You should have an outline for each episode that’ll help to keep you focused and on topic, as it can be easy to get sidetracked in the middle of recording — that “what were we talking about, anyway?” feeling. However, there’s a balance to be found between following your outline and being open in the moment. Unexpected subtopics and funny anecdotes breathe energy into your show. And audiences can feel it when a show is too scripted. Remember, people like listening to people, not robots – so don’t just read a script verbatim, or worse, recite an existing blog post. Talk like a real human, whether you’re conversing with a guest or flying solo. 

Also, it’s critical that you treat your podcast like a TV show, with a consistent premiere date and time — e.g., Wednesdays at noon —  because you want to inject some fresh ideas into your listeners’ work weeks. As you experience success and grow your listenership, this consistency is key to cultivate dependability and trust with your audience.

#4: Ensure Quality Recordings

Reverb, hisses, hums and hiccups – yikes! While editing can enhance good audio and mitigate some mess ups, the old “garbage in, garbage out” adage applies. Here are some common issues that are better addressed up front: 

  • Always record in a quiet, sound-dampened environment, like a carpeted room full of objects and furniture to keep echo down.
  • Be mindful of interference caused by outside office activity and HVAC.
  • Avoid wearing jingly jewelry that makes noise as you gesture or move around.
  • We know it feels good, but don’t pound on the table to make your point — it interferes with recording big time.
  • Pauses can be fixed, words that run together cannot. If you or your guest mess up, simply take a breath, start again, and fix it in post.
  • Capture 10 seconds of room tone. Room tone is dialogue-free silence that can be edited in to ensure seamless transitions between takes.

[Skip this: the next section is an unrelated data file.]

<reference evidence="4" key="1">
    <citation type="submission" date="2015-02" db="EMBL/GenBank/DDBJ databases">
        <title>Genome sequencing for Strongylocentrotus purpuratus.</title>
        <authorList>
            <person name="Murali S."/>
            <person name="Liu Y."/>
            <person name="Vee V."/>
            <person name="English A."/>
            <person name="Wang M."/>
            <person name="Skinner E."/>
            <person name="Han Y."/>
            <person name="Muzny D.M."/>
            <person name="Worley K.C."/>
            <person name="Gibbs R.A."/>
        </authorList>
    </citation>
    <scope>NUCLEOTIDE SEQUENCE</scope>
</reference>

#5: Get in It for the Right Reasons

If you get into podcasting to provide deep value for your audience, the increases in engagement, favorability, affinity and purchase intent can be staggering. But it has to be genuine. If you think you can immediately start driving revenue with a podcast, you’re likely in for a rude awakening. Podcasting is a resonance medium, not a reach medium. It can be helpful to see that there are essentially six possible ways podcasts drive revenue:

  1. Turning listeners into customers and advocates
  2. Turning guests into customers and advocates
  3. Brand sponsorships
  4. Advertising
  5. Putting it behind a paywall, like Luminary
  6. Donations

These revenue streams take time to bring to fruition. While you have to start somewhere and experimentation is good, you can’t expect to see massive results if you’re not in it for the long haul. As Gary Vaynerchuk notes, “It may be episode 93 that takes off.”

Even while we’re physically apart, making that human connection with your audience is as important as ever.  Podcasting provides a unique opportunity to reveal your brand’s bright ideas and humanity, which can ultimately help you stand out and achieve your business goals. If you’re looking for some extra creativity and expertise, fill out the form below to schedule a free strategy call with our team or email for more information.